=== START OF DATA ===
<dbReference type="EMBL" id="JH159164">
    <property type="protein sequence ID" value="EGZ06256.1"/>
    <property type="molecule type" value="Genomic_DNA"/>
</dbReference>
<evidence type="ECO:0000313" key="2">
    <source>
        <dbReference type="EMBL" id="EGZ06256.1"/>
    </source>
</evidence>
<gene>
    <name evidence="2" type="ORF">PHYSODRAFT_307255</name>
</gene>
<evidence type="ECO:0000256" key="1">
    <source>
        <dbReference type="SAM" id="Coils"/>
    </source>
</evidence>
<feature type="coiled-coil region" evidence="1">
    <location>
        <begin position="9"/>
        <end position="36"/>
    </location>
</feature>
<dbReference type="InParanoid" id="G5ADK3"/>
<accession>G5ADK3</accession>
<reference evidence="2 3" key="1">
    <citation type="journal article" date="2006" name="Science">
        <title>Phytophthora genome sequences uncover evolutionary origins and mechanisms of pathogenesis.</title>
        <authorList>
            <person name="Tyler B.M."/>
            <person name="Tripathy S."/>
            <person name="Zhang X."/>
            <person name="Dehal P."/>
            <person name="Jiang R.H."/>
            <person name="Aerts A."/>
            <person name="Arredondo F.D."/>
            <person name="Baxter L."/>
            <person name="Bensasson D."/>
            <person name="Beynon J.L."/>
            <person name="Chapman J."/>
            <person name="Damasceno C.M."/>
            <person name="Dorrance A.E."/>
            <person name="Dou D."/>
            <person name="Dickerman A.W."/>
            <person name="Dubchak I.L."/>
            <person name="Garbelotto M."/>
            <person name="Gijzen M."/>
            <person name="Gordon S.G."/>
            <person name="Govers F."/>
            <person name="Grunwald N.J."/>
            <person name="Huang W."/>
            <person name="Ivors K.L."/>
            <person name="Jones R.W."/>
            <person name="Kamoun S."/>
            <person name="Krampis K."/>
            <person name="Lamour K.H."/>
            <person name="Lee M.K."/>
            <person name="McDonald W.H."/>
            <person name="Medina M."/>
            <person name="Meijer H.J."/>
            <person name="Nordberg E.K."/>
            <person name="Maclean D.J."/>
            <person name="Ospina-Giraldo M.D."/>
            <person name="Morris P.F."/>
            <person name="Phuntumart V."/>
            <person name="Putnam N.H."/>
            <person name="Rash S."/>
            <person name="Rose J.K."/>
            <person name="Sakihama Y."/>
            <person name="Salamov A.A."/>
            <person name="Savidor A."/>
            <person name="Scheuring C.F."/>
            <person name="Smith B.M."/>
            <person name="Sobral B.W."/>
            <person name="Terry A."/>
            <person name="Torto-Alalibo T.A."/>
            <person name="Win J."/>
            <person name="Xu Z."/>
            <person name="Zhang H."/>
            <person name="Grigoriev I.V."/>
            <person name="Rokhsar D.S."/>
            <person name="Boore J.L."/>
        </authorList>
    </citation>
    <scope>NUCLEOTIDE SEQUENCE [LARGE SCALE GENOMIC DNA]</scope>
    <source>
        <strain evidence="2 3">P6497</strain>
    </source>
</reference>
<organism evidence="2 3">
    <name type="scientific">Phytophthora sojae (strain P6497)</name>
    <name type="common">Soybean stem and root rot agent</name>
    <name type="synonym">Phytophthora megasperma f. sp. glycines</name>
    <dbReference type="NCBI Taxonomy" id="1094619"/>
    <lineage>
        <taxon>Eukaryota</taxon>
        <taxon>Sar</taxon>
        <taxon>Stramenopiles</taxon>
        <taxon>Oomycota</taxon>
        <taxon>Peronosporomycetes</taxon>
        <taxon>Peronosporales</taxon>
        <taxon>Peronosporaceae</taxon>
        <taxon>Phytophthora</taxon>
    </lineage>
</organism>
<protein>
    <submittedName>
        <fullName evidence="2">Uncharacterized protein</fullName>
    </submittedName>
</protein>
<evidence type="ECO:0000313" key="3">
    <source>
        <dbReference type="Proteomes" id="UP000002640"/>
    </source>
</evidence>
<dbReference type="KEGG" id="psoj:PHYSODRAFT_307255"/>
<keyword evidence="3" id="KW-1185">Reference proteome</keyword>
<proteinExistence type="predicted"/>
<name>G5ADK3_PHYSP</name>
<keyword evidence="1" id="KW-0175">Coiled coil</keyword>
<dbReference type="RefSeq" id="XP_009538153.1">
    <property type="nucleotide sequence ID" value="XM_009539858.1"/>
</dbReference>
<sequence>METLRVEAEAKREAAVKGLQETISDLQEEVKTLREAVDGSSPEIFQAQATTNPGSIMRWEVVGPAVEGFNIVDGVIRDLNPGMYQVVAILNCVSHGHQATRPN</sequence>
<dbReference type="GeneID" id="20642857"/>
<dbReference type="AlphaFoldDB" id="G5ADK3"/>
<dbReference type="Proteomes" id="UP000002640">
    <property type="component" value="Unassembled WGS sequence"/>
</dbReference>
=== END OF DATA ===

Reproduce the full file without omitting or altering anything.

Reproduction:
<dbReference type="EMBL" id="JH159164">
    <property type="protein sequence ID" value="EGZ06256.1"/>
    <property type="molecule type" value="Genomic_DNA"/>
</dbReference>
<evidence type="ECO:0000313" key="2">
    <source>
        <dbReference type="EMBL" id="EGZ06256.1"/>
    </source>
</evidence>
<gene>
    <name evidence="2" type="ORF">PHYSODRAFT_307255</name>
</gene>
<evidence type="ECO:0000256" key="1">
    <source>
        <dbReference type="SAM" id="Coils"/>
    </source>
</evidence>
<feature type="coiled-coil region" evidence="1">
    <location>
        <begin position="9"/>
        <end position="36"/>
    </location>
</feature>
<dbReference type="InParanoid" id="G5ADK3"/>
<accession>G5ADK3</accession>
<reference evidence="2 3" key="1">
    <citation type="journal article" date="2006" name="Science">
        <title>Phytophthora genome sequences uncover evolutionary origins and mechanisms of pathogenesis.</title>
        <authorList>
            <person name="Tyler B.M."/>
            <person name="Tripathy S."/>
            <person name="Zhang X."/>
            <person name="Dehal P."/>
            <person name="Jiang R.H."/>
            <person name="Aerts A."/>
            <person name="Arredondo F.D."/>
            <person name="Baxter L."/>
            <person name="Bensasson D."/>
            <person name="Beynon J.L."/>
            <person name="Chapman J."/>
            <person name="Damasceno C.M."/>
            <person name="Dorrance A.E."/>
            <person name="Dou D."/>
            <person name="Dickerman A.W."/>
            <person name="Dubchak I.L."/>
            <person name="Garbelotto M."/>
            <person name="Gijzen M."/>
            <person name="Gordon S.G."/>
            <person name="Govers F."/>
            <person name="Grunwald N.J."/>
            <person name="Huang W."/>
            <person name="Ivors K.L."/>
            <person name="Jones R.W."/>
            <person name="Kamoun S."/>
            <person name="Krampis K."/>
            <person name="Lamour K.H."/>
            <person name="Lee M.K."/>
            <person name="McDonald W.H."/>
            <person name="Medina M."/>
            <person name="Meijer H.J."/>
            <person name="Nordberg E.K."/>
            <person name="Maclean D.J."/>
            <person name="Ospina-Giraldo M.D."/>
            <person name="Morris P.F."/>
            <person name="Phuntumart V."/>
            <person name="Putnam N.H."/>
            <person name="Rash S."/>
            <person name="Rose J.K."/>
            <person name="Sakihama Y."/>
            <person name="Salamov A.A."/>
            <person name="Savidor A."/>
            <person name="Scheuring C.F."/>
            <person name="Smith B.M."/>
            <person name="Sobral B.W."/>
            <person name="Terry A."/>
            <person name="Torto-Alalibo T.A."/>
            <person name="Win J."/>
            <person name="Xu Z."/>
            <person name="Zhang H."/>
            <person name="Grigoriev I.V."/>
            <person name="Rokhsar D.S."/>
            <person name="Boore J.L."/>
        </authorList>
    </citation>
    <scope>NUCLEOTIDE SEQUENCE [LARGE SCALE GENOMIC DNA]</scope>
    <source>
        <strain evidence="2 3">P6497</strain>
    </source>
</reference>
<organism evidence="2 3">
    <name type="scientific">Phytophthora sojae (strain P6497)</name>
    <name type="common">Soybean stem and root rot agent</name>
    <name type="synonym">Phytophthora megasperma f. sp. glycines</name>
    <dbReference type="NCBI Taxonomy" id="1094619"/>
    <lineage>
        <taxon>Eukaryota</taxon>
        <taxon>Sar</taxon>
        <taxon>Stramenopiles</taxon>
        <taxon>Oomycota</taxon>
        <taxon>Peronosporomycetes</taxon>
        <taxon>Peronosporales</taxon>
        <taxon>Peronosporaceae</taxon>
        <taxon>Phytophthora</taxon>
    </lineage>
</organism>
<protein>
    <submittedName>
        <fullName evidence="2">Uncharacterized protein</fullName>
    </submittedName>
</protein>
<evidence type="ECO:0000313" key="3">
    <source>
        <dbReference type="Proteomes" id="UP000002640"/>
    </source>
</evidence>
<dbReference type="KEGG" id="psoj:PHYSODRAFT_307255"/>
<keyword evidence="3" id="KW-1185">Reference proteome</keyword>
<proteinExistence type="predicted"/>
<name>G5ADK3_PHYSP</name>
<keyword evidence="1" id="KW-0175">Coiled coil</keyword>
<dbReference type="RefSeq" id="XP_009538153.1">
    <property type="nucleotide sequence ID" value="XM_009539858.1"/>
</dbReference>
<sequence>METLRVEAEAKREAAVKGLQETISDLQEEVKTLREAVDGSSPEIFQAQATTNPGSIMRWEVVGPAVEGFNIVDGVIRDLNPGMYQVVAILNCVSHGHQATRPN</sequence>
<dbReference type="GeneID" id="20642857"/>
<dbReference type="AlphaFoldDB" id="G5ADK3"/>
<dbReference type="Proteomes" id="UP000002640">
    <property type="component" value="Unassembled WGS sequence"/>
</dbReference>